Minister for Indigenous Australians Linda Burney is reportedly on the shortlist to become Australia’s next Governor-General but some former Parliamentary colleagues have raised concerns about her selection.
It is understood Ms Burney is being floated by Prime Minister Anthony Albanese to replace Governor-General David Hurley when his tenure ends in July 2024.
Although Mr Hurley still has eight months left in his position, the Prime Minister is expected to deliver his shortlist of candidates to King Charles by the end of the year.
On Thursday, the Daily Mail approached Ms Burney’s office to confirm the speculation but a spokesperson declined to comment on the discussions.
If Ms Burney does secure the role, the 66-year-old will become Australia’s first Indigenous head of state.
Despite the symbolism of selecting Australia’s first Aboriginal head of state, former speaker of the house Bronwyn Bishop raised concerns over the pick and questioned Ms Burney’s physical health.
“My concern for Linda Burney is that it’s a very vigorous job, it’s very busy and honestly I don’t know that she’s awfully well,” she told Sky News Australia on Thursday.
In August, Ms Burney went public about suffering a mini-stroke and undergoing heart surgery in 2020, and revealed she takes medication to manage her heart which has impacted her speaking voice.
The minister for Indigenous Australians has insisted she is fighting fit and said she has undergone speech therapy to address the change in her speaking voice.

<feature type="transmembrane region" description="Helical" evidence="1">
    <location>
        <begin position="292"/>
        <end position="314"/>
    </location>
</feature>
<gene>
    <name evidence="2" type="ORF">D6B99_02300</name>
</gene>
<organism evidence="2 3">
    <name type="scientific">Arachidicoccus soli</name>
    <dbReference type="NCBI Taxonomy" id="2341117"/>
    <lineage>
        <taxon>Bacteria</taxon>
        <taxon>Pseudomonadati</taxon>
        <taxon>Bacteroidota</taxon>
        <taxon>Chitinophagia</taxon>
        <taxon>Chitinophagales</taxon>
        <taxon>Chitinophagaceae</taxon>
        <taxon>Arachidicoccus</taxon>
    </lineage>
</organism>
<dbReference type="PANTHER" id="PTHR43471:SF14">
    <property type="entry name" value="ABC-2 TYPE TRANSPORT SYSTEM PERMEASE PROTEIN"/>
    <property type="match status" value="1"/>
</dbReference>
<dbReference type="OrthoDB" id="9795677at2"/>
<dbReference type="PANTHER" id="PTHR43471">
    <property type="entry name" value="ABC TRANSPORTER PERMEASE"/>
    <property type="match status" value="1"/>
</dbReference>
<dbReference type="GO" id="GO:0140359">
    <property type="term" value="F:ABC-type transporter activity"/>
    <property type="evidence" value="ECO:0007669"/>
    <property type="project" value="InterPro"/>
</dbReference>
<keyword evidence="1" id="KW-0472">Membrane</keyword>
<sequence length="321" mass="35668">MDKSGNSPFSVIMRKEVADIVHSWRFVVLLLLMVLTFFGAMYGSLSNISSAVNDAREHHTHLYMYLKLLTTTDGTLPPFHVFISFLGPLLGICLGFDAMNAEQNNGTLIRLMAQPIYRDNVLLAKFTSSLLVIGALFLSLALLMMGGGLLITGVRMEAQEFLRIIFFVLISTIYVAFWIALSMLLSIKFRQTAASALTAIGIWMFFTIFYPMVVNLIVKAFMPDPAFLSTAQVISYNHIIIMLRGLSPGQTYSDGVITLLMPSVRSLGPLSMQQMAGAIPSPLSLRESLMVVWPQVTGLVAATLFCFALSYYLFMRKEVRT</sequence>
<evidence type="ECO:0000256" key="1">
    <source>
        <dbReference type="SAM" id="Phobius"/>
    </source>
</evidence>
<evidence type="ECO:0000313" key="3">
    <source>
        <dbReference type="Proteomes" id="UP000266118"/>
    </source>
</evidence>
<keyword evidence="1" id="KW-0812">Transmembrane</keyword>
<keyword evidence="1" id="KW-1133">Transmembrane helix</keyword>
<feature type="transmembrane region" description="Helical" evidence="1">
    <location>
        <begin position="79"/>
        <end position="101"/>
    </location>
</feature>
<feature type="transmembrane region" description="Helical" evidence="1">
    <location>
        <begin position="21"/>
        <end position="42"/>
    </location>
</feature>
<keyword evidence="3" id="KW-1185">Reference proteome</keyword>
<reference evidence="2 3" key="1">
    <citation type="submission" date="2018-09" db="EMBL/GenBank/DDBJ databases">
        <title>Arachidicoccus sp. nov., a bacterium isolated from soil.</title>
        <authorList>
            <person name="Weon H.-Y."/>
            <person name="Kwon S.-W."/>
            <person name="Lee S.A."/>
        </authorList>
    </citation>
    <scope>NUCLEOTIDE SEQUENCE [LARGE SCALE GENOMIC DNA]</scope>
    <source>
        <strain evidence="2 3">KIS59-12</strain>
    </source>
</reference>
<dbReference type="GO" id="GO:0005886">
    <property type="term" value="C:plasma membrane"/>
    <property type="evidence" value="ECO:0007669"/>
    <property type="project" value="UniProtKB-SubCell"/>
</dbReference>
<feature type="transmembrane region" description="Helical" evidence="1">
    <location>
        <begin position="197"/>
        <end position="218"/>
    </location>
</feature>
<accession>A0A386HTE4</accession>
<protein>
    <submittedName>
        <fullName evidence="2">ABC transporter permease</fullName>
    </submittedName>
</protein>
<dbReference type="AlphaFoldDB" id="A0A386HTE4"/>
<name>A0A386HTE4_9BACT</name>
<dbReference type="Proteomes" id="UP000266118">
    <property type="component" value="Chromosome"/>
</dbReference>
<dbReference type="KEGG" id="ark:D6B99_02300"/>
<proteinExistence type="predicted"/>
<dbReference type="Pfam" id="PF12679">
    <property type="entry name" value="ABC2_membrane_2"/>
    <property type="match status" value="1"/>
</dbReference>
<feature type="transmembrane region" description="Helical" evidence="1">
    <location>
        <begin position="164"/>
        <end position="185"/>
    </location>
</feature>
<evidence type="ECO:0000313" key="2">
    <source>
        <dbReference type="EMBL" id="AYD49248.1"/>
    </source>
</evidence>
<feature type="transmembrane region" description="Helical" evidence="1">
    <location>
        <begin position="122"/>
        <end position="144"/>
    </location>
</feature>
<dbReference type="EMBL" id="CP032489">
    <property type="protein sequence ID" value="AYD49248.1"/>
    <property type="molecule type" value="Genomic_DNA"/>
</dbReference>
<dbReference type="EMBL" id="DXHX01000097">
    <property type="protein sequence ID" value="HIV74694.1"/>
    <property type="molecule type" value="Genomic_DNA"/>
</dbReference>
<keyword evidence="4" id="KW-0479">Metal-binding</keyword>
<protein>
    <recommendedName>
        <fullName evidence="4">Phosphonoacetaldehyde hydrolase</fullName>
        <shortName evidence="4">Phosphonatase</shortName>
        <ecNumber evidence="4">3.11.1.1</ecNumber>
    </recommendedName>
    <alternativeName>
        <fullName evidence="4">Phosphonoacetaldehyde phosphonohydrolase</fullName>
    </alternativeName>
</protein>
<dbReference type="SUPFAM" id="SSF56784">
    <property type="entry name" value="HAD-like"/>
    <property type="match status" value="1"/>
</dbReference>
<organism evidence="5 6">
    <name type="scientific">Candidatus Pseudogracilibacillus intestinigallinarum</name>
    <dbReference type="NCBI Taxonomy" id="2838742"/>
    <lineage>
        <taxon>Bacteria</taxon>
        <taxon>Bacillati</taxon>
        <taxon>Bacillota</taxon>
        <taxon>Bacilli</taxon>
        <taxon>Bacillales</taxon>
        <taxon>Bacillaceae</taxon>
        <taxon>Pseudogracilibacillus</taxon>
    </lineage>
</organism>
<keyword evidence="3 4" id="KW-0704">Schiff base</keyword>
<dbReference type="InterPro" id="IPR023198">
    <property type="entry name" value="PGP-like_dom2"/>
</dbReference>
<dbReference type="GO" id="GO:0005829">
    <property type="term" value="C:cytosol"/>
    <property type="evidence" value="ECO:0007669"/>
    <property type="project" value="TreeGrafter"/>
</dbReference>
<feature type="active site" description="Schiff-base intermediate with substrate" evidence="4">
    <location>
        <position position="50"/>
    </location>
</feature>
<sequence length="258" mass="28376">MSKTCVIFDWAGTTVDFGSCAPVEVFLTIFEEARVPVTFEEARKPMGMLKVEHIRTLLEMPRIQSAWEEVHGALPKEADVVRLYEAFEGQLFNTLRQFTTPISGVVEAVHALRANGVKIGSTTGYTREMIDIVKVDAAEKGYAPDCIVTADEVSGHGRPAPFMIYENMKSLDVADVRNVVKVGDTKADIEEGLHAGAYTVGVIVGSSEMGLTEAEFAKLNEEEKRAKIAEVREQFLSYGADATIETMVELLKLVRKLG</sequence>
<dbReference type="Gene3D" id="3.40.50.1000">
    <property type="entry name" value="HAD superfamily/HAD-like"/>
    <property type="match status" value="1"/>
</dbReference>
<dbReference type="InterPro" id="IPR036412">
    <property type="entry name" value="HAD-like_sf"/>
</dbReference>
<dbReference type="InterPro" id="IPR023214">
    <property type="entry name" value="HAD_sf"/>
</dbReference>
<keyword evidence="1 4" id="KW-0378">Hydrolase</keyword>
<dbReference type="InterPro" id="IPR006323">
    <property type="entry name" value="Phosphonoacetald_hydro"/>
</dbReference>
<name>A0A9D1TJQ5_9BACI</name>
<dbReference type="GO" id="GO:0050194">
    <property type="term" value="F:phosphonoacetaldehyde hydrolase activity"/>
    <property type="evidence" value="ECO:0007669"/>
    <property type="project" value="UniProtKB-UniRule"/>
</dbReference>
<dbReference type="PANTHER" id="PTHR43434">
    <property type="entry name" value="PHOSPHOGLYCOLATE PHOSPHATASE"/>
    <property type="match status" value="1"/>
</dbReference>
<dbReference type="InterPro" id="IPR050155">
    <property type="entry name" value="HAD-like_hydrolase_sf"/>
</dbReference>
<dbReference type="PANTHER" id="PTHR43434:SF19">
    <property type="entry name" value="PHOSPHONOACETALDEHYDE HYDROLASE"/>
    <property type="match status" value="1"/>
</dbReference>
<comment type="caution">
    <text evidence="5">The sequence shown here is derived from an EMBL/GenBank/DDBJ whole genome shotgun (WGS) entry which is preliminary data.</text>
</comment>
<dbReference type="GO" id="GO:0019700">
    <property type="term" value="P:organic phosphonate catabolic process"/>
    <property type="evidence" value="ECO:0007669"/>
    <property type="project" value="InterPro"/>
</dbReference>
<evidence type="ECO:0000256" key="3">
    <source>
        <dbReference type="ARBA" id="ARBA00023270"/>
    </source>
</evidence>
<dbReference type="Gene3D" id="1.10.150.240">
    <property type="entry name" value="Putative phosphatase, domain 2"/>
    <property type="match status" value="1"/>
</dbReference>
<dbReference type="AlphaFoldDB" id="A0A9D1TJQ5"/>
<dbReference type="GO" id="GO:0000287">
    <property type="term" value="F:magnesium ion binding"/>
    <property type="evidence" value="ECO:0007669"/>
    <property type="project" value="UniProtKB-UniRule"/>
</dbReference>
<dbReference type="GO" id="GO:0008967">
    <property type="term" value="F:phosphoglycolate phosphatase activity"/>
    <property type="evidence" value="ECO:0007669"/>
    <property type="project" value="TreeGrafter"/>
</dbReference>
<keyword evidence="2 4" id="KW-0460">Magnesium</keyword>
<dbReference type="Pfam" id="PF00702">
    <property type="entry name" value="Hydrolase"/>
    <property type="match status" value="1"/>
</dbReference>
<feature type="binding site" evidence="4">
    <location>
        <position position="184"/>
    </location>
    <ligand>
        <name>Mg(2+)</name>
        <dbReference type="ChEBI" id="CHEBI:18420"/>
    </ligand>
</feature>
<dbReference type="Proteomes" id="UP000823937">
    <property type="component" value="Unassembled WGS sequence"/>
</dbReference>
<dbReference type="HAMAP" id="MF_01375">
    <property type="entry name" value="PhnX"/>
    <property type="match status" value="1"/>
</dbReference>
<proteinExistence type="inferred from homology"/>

On Thursday, Nationals MP and former deputy Prime Minister Barnaby Joyce also questioned Ms Burney’s fitness for the role and suggested Rugby great Mark Gordon Ella as an alternative for Australia’s first Aboriginal Governor-General.
“I feel sorry for Linda and that’s because she really struggled didn’t she?” he told Andrew Bolt on Thursday.
“There are some great Indigenous Australians out there and Linda may be in the mix but Mark Gordon Ella is my suggestion.”
As Minister for Indigenous Australians, Ms Burney emerged as one of the most prominent faces of the Yes campaign during the referendum on an Indigenous Voice to Parliament that was ultimately defeated.
Commentator and Small Business Women Australia entrepreneur Amanda Rose called Ms Burney’s consideration for the role “concerning” and suggested she may have been promised the position in exchange for fronting the failed Voice to Parliament referendum.
“When it comes to politics it’s all about deals, and I have a suspicion that the deal was, ‘if you lead this Yes campaign we’ll give you the role,’” she said.
“(Linda) probably said ‘you promised this and I want it.’”
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